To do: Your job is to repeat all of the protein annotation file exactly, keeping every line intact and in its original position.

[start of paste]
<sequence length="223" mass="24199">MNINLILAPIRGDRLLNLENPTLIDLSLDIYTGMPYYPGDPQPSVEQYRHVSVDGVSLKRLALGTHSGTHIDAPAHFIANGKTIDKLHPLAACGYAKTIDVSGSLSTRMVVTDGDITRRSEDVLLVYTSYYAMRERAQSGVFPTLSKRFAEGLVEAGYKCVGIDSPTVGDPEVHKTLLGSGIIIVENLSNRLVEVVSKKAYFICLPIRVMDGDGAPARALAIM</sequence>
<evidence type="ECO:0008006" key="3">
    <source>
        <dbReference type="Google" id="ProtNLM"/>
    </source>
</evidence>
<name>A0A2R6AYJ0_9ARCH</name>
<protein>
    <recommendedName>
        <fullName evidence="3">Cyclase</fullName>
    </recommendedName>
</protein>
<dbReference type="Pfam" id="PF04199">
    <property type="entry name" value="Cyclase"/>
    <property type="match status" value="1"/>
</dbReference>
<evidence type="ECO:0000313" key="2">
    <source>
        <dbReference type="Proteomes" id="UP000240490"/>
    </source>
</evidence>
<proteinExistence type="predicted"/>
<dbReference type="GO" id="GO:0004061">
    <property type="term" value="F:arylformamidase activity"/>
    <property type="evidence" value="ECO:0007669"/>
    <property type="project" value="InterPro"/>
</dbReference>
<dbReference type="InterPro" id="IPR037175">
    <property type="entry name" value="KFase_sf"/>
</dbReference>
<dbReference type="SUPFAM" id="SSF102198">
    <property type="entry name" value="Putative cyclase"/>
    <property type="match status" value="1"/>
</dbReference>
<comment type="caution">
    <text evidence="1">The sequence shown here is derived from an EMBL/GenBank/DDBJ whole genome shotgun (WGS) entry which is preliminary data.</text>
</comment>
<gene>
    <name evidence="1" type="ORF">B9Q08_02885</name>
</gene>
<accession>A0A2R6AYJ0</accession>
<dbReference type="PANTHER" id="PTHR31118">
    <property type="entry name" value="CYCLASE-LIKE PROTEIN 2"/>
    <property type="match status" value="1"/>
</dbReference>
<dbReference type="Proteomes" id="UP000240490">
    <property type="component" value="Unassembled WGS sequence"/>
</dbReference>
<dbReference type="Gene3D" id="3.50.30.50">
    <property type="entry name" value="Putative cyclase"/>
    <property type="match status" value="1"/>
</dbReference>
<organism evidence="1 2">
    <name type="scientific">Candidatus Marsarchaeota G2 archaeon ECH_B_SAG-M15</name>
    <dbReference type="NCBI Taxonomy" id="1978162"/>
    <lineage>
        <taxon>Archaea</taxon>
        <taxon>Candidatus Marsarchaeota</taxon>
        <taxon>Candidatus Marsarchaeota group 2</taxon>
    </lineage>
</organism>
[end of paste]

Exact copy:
<sequence length="223" mass="24199">MNINLILAPIRGDRLLNLENPTLIDLSLDIYTGMPYYPGDPQPSVEQYRHVSVDGVSLKRLALGTHSGTHIDAPAHFIANGKTIDKLHPLAACGYAKTIDVSGSLSTRMVVTDGDITRRSEDVLLVYTSYYAMRERAQSGVFPTLSKRFAEGLVEAGYKCVGIDSPTVGDPEVHKTLLGSGIIIVENLSNRLVEVVSKKAYFICLPIRVMDGDGAPARALAIM</sequence>
<evidence type="ECO:0008006" key="3">
    <source>
        <dbReference type="Google" id="ProtNLM"/>
    </source>
</evidence>
<name>A0A2R6AYJ0_9ARCH</name>
<protein>
    <recommendedName>
        <fullName evidence="3">Cyclase</fullName>
    </recommendedName>
</protein>
<dbReference type="Pfam" id="PF04199">
    <property type="entry name" value="Cyclase"/>
    <property type="match status" value="1"/>
</dbReference>
<evidence type="ECO:0000313" key="2">
    <source>
        <dbReference type="Proteomes" id="UP000240490"/>
    </source>
</evidence>
<proteinExistence type="predicted"/>
<dbReference type="GO" id="GO:0004061">
    <property type="term" value="F:arylformamidase activity"/>
    <property type="evidence" value="ECO:0007669"/>
    <property type="project" value="InterPro"/>
</dbReference>
<dbReference type="InterPro" id="IPR037175">
    <property type="entry name" value="KFase_sf"/>
</dbReference>
<dbReference type="SUPFAM" id="SSF102198">
    <property type="entry name" value="Putative cyclase"/>
    <property type="match status" value="1"/>
</dbReference>
<comment type="caution">
    <text evidence="1">The sequence shown here is derived from an EMBL/GenBank/DDBJ whole genome shotgun (WGS) entry which is preliminary data.</text>
</comment>
<gene>
    <name evidence="1" type="ORF">B9Q08_02885</name>
</gene>
<accession>A0A2R6AYJ0</accession>
<dbReference type="PANTHER" id="PTHR31118">
    <property type="entry name" value="CYCLASE-LIKE PROTEIN 2"/>
    <property type="match status" value="1"/>
</dbReference>
<dbReference type="Proteomes" id="UP000240490">
    <property type="component" value="Unassembled WGS sequence"/>
</dbReference>
<dbReference type="Gene3D" id="3.50.30.50">
    <property type="entry name" value="Putative cyclase"/>
    <property type="match status" value="1"/>
</dbReference>
<organism evidence="1 2">
    <name type="scientific">Candidatus Marsarchaeota G2 archaeon ECH_B_SAG-M15</name>
    <dbReference type="NCBI Taxonomy" id="1978162"/>
    <lineage>
        <taxon>Archaea</taxon>
        <taxon>Candidatus Marsarchaeota</taxon>
        <taxon>Candidatus Marsarchaeota group 2</taxon>
    </lineage>
</organism>